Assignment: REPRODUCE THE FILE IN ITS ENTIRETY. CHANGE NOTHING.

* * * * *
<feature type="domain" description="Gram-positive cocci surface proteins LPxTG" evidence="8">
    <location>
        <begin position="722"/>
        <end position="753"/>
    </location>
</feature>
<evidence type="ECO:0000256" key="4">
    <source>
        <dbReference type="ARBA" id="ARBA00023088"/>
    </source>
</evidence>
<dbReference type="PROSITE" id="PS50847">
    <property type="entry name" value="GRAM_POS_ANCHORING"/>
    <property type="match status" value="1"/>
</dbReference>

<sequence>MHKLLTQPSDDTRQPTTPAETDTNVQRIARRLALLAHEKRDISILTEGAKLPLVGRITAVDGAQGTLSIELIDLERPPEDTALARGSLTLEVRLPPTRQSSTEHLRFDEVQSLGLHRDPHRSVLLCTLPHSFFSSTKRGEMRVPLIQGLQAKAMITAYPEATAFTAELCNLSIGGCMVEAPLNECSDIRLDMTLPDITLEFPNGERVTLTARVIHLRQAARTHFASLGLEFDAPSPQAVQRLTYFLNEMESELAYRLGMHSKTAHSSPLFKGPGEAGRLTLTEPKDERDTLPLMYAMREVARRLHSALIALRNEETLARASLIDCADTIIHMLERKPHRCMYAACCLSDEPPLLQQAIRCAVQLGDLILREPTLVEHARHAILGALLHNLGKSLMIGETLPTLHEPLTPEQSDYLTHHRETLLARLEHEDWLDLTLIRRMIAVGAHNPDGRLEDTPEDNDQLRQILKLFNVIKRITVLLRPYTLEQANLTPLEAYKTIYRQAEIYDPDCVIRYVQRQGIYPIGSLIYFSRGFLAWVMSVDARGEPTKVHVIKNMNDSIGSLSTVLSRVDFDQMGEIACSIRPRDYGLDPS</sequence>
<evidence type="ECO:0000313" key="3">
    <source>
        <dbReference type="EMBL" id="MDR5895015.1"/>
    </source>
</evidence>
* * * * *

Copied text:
<feature type="domain" description="Gram-positive cocci surface proteins LPxTG" evidence="8">
    <location>
        <begin position="722"/>
        <end position="753"/>
    </location>
</feature>
<evidence type="ECO:0000256" key="4">
    <source>
        <dbReference type="ARBA" id="ARBA00023088"/>
    </source>
</evidence>
<dbReference type="PROSITE" id="PS50847">
    <property type="entry name" value="GRAM_POS_ANCHORING"/>
    <property type="match status" value="1"/>
</dbReference>

<sequence>MHKLLTQPSDDTRQPTTPAETDTNVQRIARRLALLAHEKRDISILTEGAKLPLVGRITAVDGAQGTLSIELIDLERPPEDTALARGSLTLEVRLPPTRQSSTEHLRFDEVQSLGLHRDPHRSVLLCTLPHSFFSSTKRGEMRVPLIQGLQAKAMITAYPEATAFTAELCNLSIGGCMVEAPLNECSDIRLDMTLPDITLEFPNGERVTLTARVIHLRQAARTHFASLGLEFDAPSPQAVQRLTYFLNEMESELAYRLGMHSKTAHSSPLFKGPGEAGRLTLTEPKDERDTLPLMYAMREVARRLHSALIALRNEETLARASLIDCADTIIHMLERKPHRCMYAACCLSDEPPLLQQAIRCAVQLGDLILREPTLVEHARHAILGALLHNLGKSLMIGETLPTLHEPLTPEQSDYLTHHRETLLARLEHEDWLDLTLIRRMIAVGAHNPDGRLEDTPEDNDQLRQILKLFNVIKRITVLLRPYTLEQANLTPLEAYKTIYRQAEIYDPDCVIRYVQRQGIYPIGSLIYFSRGFLAWVMSVDARGEPTKVHVIKNMNDSIGSLSTVLSRVDFDQMGEIACSIRPRDYGLDPS</sequence>
<evidence type="ECO:0000313" key="3">
    <source>
        <dbReference type="EMBL" id="MDR5895015.1"/>
    </source>
</evidence>